hile on our way to and from the one hundred sixty-ninth annual communication of the Grand Lodge of Oregon, a conversation was had which inspired this month’s impromptu submission to our Trestleboard, putting on hold the subject matter of last month. The topic of discussion while traveling was the nature of magic, not as some flashy Criss Angel or David Copperfield trick, but as a scientific reality unknown yet knowable to the majority of man. Neither is it some entirely abstract phenomena which lies beyond the bounds of human comprehension. It, like all things in the universe both seen and unseen, stands to and abides by the laws, rules and regulations of the steady will of the Great Architect of the Universe. The laws of Nature are, after all, said to be the manifestation of the will of Deity, by the observation and emulation of which we may come to know Him, as Masonic tradition informs us. Mother Nature provides the substance into which the life of Father God is breathed, as described in the Book of Genesis. The two can be likened to Hiram, King of Tyre, providing the materials which were to be utilized by and directed under the will of King Solomon in the building of His temple to the Everliving God.

Albert Pike himself sums up the concept of magic as it was understood and practiced by history’s many great and reputed magicians such as Paracelsus, the great Pythagoras, Apollonius of Tyana, and Eliphas Levi, excerpts from the writings of whom Pike copied and used practically verbatim in Morals and Dogma. “Magic,” as declared in chapter thirty-two, “is the exact and absolute science of Nature and its laws,” (Pike). Knowledge of the laws which appertain to things imperceptible to the senses of the physical body allows an individual to carry out and perform phenomena which have historically been described as magical or miraculous. To reference a source from a previous article, “[Knowledge of the] Principle of Vibration underlies the wonderful phenomena of the power manifested by the Masters and Adepts, who are able to apparently set aside the Laws of Nature, but who, in reality, are simply using one law against another; one principle against others; and who accomplish their results by changing the vibrations of material objects, or forms of energy, and thus perform what are commonly called ‘miracles,’” (The Kybalion).

The ancients recognized in the universe one cosmic vital energy, principle or force from which all things imaginable are but temporary manifestations, and which itself is the very life which flows through and animates such manifestations. Everything from the human body and ordinary matter to heat, color, electricity, magnetism, and even emotions and thoughts are but different expressions of this same one thing. It is “in him we live and move and have our being,” (Holy Bible, Acts 17:28). Essentially, magic is the conscious or unconscious utilization whatsoever of this cosmic substance or force to which Eliphas Levi refers as the “astral light;” Judeo-Christian lore refers to it as the Holy Spirit. This provides a key to understanding what would otherwise be, like most others, a strange and obscure Aleister Crowley quote. He asks, “Why should you study and practice Magick? Because you can't help doing it, and you had better do it well than badly,” (Crowley). Here is the next clue to piecing together the ancient understanding of the nature of magic. This implies that everything from the mere blinking of an eye to the thinking of a thought or the most magnificent miracle are all acts of magic, as they each are, like all other things, simply expressions of the one universal principle. There is suddenly a wonderful and necessary disillusionment as to how magic is conceptualized in the light of the explanations given by the authorities on the subject.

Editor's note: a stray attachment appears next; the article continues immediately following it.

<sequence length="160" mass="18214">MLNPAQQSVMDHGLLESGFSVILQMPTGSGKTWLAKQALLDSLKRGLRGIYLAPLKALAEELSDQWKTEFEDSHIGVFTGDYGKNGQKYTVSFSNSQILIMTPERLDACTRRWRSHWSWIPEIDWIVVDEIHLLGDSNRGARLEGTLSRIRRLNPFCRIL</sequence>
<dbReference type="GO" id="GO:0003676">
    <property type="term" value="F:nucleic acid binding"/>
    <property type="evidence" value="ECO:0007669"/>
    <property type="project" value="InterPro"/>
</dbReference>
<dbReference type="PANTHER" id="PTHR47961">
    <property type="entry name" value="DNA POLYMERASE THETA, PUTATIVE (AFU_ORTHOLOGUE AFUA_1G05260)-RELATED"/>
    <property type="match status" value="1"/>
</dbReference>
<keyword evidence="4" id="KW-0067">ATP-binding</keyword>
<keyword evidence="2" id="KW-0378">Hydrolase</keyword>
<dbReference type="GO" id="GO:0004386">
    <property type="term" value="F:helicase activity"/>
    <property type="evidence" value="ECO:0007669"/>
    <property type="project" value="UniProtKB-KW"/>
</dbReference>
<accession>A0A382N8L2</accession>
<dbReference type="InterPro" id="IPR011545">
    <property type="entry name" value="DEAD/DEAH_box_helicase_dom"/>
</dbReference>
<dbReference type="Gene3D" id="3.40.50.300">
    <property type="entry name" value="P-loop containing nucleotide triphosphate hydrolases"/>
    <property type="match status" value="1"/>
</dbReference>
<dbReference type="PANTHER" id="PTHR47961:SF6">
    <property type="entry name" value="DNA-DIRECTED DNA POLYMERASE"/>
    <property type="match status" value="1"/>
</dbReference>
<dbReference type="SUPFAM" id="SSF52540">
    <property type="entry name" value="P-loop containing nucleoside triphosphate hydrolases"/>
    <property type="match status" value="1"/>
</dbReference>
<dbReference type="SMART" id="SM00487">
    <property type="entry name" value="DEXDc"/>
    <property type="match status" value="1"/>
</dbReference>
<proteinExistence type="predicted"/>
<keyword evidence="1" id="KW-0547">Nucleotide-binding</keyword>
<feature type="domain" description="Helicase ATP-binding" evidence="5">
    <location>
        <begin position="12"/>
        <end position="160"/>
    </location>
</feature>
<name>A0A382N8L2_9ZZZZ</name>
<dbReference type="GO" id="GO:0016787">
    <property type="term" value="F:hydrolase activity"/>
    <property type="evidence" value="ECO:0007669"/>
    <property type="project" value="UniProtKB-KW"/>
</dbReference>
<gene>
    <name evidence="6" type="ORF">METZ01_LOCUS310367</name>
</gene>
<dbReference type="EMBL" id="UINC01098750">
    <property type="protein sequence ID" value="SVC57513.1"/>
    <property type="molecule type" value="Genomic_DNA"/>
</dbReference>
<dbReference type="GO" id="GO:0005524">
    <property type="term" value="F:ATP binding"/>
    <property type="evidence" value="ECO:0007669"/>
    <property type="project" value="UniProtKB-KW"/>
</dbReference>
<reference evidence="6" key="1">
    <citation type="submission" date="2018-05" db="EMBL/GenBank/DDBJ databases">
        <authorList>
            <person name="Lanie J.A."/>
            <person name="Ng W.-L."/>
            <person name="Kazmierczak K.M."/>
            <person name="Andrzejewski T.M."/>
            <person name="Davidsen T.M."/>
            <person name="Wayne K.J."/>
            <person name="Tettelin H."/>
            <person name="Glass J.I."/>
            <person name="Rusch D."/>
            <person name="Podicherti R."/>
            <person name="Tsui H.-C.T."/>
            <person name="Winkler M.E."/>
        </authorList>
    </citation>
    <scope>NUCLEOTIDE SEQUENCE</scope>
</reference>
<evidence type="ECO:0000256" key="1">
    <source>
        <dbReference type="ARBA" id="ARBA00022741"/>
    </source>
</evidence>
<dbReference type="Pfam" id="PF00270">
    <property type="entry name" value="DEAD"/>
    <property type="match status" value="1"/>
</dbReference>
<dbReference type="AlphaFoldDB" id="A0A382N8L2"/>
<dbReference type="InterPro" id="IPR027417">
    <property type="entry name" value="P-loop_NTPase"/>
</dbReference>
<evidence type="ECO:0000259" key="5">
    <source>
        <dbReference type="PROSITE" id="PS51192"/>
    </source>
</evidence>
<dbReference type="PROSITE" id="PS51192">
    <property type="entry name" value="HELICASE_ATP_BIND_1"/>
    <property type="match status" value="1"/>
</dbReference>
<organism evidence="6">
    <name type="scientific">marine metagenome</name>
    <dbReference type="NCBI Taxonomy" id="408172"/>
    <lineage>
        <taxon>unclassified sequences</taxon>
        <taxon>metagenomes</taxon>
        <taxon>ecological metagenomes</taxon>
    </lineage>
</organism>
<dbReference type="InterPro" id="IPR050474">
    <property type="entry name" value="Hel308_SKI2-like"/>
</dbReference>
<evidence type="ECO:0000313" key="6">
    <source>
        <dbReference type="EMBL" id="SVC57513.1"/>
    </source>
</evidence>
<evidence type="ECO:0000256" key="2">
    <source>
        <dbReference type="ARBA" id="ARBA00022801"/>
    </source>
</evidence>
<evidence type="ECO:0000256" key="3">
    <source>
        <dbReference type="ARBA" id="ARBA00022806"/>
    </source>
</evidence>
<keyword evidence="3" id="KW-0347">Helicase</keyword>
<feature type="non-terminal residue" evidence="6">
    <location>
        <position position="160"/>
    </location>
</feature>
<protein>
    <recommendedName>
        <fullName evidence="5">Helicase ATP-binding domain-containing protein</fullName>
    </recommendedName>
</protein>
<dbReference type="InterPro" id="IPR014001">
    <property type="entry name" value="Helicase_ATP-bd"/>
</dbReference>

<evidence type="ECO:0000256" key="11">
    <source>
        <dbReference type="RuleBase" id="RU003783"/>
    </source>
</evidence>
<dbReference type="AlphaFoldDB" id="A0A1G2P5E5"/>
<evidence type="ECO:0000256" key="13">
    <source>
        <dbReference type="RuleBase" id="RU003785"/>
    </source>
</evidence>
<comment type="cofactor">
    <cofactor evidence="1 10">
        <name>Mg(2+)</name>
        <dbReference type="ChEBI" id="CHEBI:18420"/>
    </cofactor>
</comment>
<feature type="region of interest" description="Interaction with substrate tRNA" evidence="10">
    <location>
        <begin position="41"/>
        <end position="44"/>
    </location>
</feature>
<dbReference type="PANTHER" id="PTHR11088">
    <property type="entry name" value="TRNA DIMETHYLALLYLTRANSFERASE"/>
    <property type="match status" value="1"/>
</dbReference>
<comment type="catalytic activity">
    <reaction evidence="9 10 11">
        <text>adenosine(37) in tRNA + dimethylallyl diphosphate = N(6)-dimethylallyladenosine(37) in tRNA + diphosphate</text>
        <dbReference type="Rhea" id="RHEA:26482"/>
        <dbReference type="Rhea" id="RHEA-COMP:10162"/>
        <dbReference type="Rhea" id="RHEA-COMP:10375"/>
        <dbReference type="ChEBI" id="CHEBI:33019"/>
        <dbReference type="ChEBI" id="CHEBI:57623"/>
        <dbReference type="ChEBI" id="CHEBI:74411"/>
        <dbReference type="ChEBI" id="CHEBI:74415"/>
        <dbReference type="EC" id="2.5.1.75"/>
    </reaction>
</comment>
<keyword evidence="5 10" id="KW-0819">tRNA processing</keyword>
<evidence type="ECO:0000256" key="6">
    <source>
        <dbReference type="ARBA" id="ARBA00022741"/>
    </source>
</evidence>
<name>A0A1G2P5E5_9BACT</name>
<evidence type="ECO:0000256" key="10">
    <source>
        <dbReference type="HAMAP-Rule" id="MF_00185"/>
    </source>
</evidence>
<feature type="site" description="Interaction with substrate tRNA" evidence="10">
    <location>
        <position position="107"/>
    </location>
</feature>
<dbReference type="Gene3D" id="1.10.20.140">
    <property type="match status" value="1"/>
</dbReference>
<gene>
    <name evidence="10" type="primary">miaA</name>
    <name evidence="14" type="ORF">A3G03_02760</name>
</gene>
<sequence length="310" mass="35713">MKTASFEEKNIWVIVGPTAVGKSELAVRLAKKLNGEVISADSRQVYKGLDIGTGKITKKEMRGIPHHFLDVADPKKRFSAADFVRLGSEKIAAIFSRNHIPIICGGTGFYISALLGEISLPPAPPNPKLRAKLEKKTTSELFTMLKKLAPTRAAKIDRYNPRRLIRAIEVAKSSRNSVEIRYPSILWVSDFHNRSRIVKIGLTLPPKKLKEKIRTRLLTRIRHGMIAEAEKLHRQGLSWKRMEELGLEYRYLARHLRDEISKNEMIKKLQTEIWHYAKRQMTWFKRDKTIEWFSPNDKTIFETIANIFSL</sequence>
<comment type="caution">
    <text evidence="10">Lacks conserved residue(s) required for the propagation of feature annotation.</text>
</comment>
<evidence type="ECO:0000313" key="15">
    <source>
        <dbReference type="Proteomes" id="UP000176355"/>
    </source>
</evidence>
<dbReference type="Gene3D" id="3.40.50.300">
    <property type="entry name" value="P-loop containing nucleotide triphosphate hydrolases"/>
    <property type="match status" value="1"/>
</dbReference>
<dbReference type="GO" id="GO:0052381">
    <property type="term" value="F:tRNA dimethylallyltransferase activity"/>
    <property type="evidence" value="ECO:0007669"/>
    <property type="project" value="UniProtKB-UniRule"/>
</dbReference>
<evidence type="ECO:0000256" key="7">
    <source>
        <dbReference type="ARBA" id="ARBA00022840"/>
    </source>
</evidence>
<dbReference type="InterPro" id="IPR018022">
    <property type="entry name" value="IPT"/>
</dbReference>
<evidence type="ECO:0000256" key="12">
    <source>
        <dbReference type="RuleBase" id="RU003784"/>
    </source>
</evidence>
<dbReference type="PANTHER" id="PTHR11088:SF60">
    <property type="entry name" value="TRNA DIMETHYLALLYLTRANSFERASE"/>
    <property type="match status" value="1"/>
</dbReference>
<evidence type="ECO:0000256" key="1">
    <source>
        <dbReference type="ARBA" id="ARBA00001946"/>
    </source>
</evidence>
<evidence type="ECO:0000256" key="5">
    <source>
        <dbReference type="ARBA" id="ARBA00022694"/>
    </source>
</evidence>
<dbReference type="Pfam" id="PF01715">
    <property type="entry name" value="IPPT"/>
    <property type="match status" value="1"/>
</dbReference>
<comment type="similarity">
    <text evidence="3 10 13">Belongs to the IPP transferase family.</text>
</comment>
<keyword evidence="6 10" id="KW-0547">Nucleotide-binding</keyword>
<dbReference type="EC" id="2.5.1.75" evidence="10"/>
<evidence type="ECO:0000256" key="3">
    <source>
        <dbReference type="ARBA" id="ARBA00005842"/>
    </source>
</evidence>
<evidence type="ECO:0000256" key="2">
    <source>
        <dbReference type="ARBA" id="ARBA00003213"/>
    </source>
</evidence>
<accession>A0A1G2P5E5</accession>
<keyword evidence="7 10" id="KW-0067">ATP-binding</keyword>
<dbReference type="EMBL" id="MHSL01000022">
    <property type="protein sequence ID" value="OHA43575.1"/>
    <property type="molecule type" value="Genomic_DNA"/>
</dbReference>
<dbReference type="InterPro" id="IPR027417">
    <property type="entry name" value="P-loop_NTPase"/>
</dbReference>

It would be worth mentioning at this point, however, that all things differentiate from each other only by the frequency at which the cosmic Spirit has been made to vibrate. Just as clay is made into many forms and figures, they are still made of the same clay Naturally, only those phenomena or utilizations of Spirit which are regarded as miraculous or superphysical by nature are deemed magical. After all, metaphysics is the study of visible phenomena in their relation to invisible phenomena, and the operation of some of the more generally unknown laws of Nature can produce effects which have historically been regarded as miraculous, for they appear to be beyond both Nature and human comprehension. This is not the case, however, as the famous Swiss physician and alchemist before mentioned, Paracelsus, explains. “A miracle,” he says, “is an effect, the cause of which is unknown, but must be equal to the effect which it produces,” because we live in a lawful universe (Hall). The perennial Mystery tradition from ancient Egypt to modern Masonry has ever exemplified and demanded moral and ethical examination, instruction, and discipline regarding the use and direction of this cosmic substance in any way. We will remember Solomon’s most efficient and effective planning for the building of the Temple.





B. Tanner Willhite
Senior Deacon
Redmond Lodge #154
A.F.&A.M.








References

Crowley, Aleister. “Chapter II: The Necessity of Magick for All.” Magick Without Tears, 1954.


Hall, Manly P. “Miracles Are Not Miraculous.” PRS Journal, vol. 47, no. 3, 1987, manlyhall.org.


The Holy Bible. New International Version


The Kybalion: A Study of the Hermetic Philosophy of Ancient Egypt and Greece, by Three Initiates, “Chapter IX: Vibration,”


Pike, Albert “XXXII - Sublime Prince of the Royal Secret.” Morals and Dogma of the Ancient and Accepted Scottish Rite of Freemasonry, Supreme Council of the Thirty-Third Degree for the Southern Jurisdiction of the United States, 1871.